An institutional funeral too often becomes a service for the burial of human secrets. A few years ago I held services for a mentally retarded patient with severe brain damage who had suffered through one day of pain after another until, at the age of twenty-one, his body had screamed “enough!” Only the father joined me in this service; the mother had more important things to do. On the way to the cemetery, I asked the father whether this boy had been his only child. Proudly he showed me pictures of his other two sons, both in college. I asked, “And how do they feel about the loss of their brother?” In a matter-of-fact voice he answered, “Oh, they don’t know they had a mentally retarded brother in an institution. We never told them.” I wish I could say this was an extraordinary attitude, but it is all too common.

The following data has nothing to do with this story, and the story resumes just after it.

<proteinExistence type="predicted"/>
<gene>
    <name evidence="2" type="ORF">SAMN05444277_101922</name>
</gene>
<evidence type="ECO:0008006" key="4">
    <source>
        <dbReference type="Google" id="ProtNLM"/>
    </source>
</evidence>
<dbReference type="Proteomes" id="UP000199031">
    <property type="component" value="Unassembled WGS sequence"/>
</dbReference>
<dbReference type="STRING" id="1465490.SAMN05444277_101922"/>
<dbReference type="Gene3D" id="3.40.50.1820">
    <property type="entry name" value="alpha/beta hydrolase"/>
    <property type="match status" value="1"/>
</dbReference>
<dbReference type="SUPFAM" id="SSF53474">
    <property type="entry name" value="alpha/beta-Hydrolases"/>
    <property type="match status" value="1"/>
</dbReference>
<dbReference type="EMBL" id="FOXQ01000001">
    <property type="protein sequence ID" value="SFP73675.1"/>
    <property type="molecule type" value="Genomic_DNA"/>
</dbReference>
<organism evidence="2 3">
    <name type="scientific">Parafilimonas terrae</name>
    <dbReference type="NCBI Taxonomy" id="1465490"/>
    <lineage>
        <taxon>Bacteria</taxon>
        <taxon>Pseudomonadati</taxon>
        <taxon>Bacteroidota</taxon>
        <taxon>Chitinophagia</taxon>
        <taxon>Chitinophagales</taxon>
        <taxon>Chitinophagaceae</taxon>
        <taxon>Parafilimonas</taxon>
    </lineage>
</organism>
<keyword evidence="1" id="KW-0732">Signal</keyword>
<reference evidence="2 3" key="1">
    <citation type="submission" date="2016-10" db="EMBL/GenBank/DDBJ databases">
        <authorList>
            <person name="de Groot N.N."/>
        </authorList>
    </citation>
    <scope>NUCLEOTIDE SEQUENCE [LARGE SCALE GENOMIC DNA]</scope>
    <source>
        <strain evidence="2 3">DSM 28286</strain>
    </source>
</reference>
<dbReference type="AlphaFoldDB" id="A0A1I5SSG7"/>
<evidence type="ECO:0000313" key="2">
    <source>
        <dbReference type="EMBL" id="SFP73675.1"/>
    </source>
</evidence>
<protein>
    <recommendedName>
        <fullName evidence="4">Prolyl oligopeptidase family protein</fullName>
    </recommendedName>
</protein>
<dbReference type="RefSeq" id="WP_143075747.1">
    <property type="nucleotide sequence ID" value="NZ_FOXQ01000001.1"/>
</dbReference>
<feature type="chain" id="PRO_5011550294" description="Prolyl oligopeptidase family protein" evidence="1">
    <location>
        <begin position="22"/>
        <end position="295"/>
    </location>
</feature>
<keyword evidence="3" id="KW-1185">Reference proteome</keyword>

A secret, according to the dictionary, is something that is “put apart, separate, hidden from others, revealed to none or few.” This is how many mentally retarded persons are treated throughout their lives. Every age has its special way of handling those who are “different.” In medieval times the retarded were objects of ridicule; many were drafted into the cruel position of court jester. More recently, many of us can remember the “village idiot” or moron and how we helped play cruel hoaxes on him. In this age of enlightenment we no longer play jokes on the mentally retarded; we simply hide them from view. They become a secret. How often we read the tragic account of a mental retardate locked in a room by parents who zealously guarded their secret. Sometimes after a retardate has been institutionalized, the family move, so they can make a new start and pretend the absent member does not exist. A hospital is sometimes ...1
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